At the bottom of Mogreth’s social order are the slaves. As in many other realms, slaves may not own property, and live at the pleasure of their masters. Most slaves in Mogreth work on farms, toil in mines, and perform physical labour on large or dangerous construction sites – basically, anything for which the sorcerer kings would not want to risk troglodyte lives. As in other castes, however, there are tiers among the slaves. Elvish slaves are exceedingly rare (and expensive), and their magical talents make them highly desirable as subjects for the sorcerer kings’ experiments. As a consequence, they are rarely seen outside of a sorcerer king’s lair. Below the elves are humans, by far the majority of slaves, who are considered useful, reasonably intelligent beasts of burden who can be trusted to work in cities if supervised. At the bottom are the beastmen, considered less than animals, who are assigned the most dangerous and dirty jobs of all. Given their chaotic natures, beastmen are often considered more trouble than they are worth.

Daily Life in Mogreth

For most inhabitants of the Second Empire, daily life consists of following one’s profession, and spending whatever time remains with family or friends (within one’s caste, of course). With almost no social mobility to speak of in the lower classes, there is very little incentive for common labourers to work harder than necessary, or to show initiative. Moreover, the nature of work for the lower classes is often physically exhausting, leaving them with little energy to pursue whatever interests they might have.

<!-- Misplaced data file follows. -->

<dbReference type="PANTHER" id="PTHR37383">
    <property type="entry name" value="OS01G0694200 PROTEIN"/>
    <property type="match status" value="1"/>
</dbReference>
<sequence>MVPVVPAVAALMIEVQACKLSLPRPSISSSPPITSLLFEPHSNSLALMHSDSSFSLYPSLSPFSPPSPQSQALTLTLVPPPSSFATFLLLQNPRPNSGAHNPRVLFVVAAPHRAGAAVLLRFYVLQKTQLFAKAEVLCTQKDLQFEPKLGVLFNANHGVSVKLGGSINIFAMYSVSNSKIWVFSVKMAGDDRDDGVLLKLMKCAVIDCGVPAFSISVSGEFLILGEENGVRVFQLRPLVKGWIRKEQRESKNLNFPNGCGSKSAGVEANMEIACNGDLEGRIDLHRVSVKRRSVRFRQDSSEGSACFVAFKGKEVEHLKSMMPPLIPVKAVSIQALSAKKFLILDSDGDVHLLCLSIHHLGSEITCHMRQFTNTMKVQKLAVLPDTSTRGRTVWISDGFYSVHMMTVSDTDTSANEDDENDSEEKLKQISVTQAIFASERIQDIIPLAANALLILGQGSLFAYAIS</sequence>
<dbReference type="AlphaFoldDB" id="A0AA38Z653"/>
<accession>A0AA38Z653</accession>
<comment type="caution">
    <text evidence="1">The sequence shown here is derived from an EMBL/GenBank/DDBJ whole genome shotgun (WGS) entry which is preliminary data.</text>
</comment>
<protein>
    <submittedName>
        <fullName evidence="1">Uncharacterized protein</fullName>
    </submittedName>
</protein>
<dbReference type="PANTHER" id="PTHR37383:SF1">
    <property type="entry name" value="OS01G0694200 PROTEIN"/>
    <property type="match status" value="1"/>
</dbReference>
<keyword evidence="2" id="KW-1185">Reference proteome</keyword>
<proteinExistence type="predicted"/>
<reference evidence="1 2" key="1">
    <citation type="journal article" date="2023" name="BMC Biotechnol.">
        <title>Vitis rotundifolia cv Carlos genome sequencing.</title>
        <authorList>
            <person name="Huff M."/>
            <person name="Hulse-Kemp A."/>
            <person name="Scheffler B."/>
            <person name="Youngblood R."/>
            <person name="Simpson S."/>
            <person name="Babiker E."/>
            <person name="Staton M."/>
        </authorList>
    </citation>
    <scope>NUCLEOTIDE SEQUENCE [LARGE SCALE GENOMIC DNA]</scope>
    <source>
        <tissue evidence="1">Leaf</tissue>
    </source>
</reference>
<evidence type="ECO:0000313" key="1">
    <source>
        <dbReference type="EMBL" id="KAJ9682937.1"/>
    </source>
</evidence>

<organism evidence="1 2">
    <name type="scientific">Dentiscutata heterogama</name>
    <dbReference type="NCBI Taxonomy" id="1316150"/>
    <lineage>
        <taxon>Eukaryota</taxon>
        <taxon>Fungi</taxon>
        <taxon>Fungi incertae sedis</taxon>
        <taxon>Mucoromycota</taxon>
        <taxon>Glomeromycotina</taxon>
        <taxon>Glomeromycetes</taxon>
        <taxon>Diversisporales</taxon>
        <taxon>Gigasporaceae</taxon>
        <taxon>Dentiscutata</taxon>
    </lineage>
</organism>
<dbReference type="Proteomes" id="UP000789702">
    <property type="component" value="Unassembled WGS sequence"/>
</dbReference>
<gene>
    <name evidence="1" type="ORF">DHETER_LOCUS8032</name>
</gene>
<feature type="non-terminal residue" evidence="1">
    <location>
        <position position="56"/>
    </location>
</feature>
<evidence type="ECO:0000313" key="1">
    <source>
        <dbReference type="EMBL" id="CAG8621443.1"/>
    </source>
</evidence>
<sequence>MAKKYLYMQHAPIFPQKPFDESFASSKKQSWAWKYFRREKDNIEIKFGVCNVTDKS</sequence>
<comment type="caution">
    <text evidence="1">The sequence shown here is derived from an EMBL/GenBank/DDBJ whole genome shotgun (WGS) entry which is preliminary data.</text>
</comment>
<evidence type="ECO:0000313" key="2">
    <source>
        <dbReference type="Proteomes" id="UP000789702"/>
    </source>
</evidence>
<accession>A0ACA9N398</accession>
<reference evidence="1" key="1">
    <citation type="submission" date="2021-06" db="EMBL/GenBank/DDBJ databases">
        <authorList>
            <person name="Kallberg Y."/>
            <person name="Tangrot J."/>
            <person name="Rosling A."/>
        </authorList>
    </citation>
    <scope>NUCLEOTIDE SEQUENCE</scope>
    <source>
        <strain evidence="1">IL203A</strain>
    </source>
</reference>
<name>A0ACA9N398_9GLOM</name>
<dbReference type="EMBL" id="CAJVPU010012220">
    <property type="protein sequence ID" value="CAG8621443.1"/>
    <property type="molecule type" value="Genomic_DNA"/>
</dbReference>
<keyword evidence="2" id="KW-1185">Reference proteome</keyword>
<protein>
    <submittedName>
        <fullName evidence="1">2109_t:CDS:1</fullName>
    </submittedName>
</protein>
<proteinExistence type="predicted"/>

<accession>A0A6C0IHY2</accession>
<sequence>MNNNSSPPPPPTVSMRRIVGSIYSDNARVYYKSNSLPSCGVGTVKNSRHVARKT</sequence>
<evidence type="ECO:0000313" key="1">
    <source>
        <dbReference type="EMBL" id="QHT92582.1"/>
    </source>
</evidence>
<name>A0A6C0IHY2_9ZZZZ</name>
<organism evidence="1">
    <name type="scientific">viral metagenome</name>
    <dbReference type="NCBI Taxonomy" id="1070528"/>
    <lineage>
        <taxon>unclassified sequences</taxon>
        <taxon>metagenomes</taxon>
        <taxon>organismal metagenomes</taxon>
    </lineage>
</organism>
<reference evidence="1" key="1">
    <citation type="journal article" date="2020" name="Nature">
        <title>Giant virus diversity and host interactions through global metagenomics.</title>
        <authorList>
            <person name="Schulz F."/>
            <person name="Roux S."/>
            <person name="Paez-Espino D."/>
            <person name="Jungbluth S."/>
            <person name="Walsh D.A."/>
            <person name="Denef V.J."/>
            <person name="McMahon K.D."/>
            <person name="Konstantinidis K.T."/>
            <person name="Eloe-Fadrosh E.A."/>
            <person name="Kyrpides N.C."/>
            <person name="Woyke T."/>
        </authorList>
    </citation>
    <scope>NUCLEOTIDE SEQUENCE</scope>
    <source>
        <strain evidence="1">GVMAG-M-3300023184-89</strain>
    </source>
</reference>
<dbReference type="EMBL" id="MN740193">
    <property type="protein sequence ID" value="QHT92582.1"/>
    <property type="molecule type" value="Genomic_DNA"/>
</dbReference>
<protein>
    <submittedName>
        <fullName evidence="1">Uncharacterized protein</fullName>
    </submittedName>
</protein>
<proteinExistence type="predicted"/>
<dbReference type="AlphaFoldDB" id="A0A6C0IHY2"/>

The upper classes, eager to avoid social strife while retaining a firm grip on political power, provide numerous forms of entertainment to the commoners. Every Mogrethian settlement of town size or larger has its own arena where slaves and animals may be set against each other for the amusement of the masses – although all of these pale in comparison to the Great Arena of Isshum. Games take place daily in major population centres, and once or twice per week in the towns. In addition to the arenas, many larger settlements also stage mock battles, with the combatants using wooden weapons. Although these games do not have official approval, the upper classes generally turn a blind eye to the mayhem that occasionally erupts after a particularly violent match.